Dutch Fairy Tales

The roots of the folklore of the Low Countries (Netherlands, Belgium and Luxembourg) are steeped in pre-Christian Gaulish and Germanic culture.

Examples of this include the worship of trees and woods. Also from this area come the character Sinterklaas, who many people know today as Santa Claus.

Our selection has been compiled form 'Dutch Fairy Tales for Young Folks' by William Elliot Griffis.

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Thumbnail For The Boy Who Wanted More Cheese
Klaas Van Bommel is a well behaved boy, but he has a huge appetite. One night he sees hundreds of tiny lights that tell him to follow them to find cheese.
Thumbnail For The Cat And The Cradle
Long ago when the Dutch were pagans, baby girls were often left to die. Honig-je' was spared this fate and also survived being swept away in a great flood.
Thumbnail For The Goblins Turned To Stone
After the Dutch discovered cheese they ate it whenever they could and had cheese parties. These often led to bad dreams for which they blamed the goblins.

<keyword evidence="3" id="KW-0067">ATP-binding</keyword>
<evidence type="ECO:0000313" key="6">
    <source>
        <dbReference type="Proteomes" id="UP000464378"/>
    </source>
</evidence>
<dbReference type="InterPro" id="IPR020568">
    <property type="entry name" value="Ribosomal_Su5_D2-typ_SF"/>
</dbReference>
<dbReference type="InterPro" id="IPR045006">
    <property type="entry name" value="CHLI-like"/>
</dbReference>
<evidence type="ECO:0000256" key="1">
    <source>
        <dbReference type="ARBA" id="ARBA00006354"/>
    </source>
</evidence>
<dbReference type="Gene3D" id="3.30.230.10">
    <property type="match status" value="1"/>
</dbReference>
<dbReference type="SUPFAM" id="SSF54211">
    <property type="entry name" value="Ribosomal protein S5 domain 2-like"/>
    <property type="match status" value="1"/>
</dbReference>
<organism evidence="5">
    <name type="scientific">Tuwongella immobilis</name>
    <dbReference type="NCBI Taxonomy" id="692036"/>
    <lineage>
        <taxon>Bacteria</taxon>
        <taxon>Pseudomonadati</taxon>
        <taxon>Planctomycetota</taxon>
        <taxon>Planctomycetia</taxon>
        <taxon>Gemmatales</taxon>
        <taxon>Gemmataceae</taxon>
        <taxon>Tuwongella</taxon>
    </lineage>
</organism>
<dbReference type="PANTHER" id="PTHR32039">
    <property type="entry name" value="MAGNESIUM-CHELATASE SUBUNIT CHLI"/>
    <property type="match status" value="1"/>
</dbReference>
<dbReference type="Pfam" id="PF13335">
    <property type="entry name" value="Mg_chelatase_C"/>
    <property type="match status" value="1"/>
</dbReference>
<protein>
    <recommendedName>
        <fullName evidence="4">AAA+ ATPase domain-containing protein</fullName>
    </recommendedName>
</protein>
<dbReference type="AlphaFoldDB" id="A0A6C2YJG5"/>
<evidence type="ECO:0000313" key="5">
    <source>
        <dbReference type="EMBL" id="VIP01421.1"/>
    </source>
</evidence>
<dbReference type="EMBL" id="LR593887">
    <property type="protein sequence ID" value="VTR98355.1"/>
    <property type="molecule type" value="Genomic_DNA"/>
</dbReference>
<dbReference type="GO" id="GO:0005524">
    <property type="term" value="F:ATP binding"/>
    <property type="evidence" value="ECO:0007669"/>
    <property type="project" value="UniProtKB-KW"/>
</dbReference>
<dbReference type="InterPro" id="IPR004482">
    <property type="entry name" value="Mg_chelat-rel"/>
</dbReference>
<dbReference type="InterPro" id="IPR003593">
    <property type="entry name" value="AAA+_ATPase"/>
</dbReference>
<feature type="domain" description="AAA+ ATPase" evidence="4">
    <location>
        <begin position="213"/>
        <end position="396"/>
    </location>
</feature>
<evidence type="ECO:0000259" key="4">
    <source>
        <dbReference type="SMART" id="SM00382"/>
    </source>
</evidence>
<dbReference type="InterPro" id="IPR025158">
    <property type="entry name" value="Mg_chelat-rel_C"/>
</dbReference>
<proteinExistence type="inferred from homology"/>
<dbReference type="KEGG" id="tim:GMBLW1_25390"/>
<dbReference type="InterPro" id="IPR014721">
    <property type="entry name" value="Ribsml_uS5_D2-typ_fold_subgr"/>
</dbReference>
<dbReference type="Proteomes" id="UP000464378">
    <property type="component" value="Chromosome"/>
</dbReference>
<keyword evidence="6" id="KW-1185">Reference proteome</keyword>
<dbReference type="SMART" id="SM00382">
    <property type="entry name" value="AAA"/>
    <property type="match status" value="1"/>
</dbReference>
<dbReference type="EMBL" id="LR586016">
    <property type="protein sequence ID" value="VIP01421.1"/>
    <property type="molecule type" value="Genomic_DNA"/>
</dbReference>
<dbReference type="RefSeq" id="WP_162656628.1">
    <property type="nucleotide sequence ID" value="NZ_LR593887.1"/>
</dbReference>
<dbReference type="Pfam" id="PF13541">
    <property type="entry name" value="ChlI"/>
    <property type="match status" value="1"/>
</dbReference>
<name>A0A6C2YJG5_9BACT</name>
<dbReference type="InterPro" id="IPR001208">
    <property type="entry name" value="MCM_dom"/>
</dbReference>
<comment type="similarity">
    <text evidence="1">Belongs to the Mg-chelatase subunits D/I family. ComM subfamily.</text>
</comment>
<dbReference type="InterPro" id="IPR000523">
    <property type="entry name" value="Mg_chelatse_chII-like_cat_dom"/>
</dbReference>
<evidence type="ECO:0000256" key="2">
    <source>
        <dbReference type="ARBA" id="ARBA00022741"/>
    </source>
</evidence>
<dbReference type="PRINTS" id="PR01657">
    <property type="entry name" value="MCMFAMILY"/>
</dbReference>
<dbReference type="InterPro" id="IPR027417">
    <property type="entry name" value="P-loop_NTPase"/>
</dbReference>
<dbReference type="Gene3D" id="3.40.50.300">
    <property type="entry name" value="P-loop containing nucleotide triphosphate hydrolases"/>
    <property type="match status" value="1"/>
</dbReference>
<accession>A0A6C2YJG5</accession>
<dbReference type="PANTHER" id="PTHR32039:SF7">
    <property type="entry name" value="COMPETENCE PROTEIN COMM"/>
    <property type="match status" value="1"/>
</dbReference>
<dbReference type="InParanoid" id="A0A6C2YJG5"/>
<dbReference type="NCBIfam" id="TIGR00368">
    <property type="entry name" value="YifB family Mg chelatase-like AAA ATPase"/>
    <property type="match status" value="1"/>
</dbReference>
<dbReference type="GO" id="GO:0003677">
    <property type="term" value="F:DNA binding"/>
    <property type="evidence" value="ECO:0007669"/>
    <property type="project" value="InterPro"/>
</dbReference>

Thumbnail For The Golden Helmet
This is the tale that explains why the girls and women of Friesland have for many years proudly worn a golden head dress, with golden rosettes at each ear.
Thumbnail For The Ice King And His Wonderful Grandchild
The spirit in the ice was a fairy named Uller. He was the patron of boys and girls and invented skates and sleds and all the fun that can be had in winter.
Thumbnail For The Kabouters And Bells
Kabouters are dark elves who spend their days mining for precious stones and minerals. They will reward the wise and play tricks on the stupid and foolish.
Thumbnail For The Legend Of The Wooden Shoe
Long ago many good fairies came from the sun, changing into the plants and trees we know today. In those trees lived other fairies, it was a magical time.
Thumbnail For Santa Klaas And Black Pete
Here is the tale of Santa Klaas, a good and kind man as all children know. But many don't realize helping him are Black Pete and a horse called Sleipnir.

Sources And Further Reading

Project Gutenberg Dutch Fairy Tales for Young Folks by William Elliot Griffis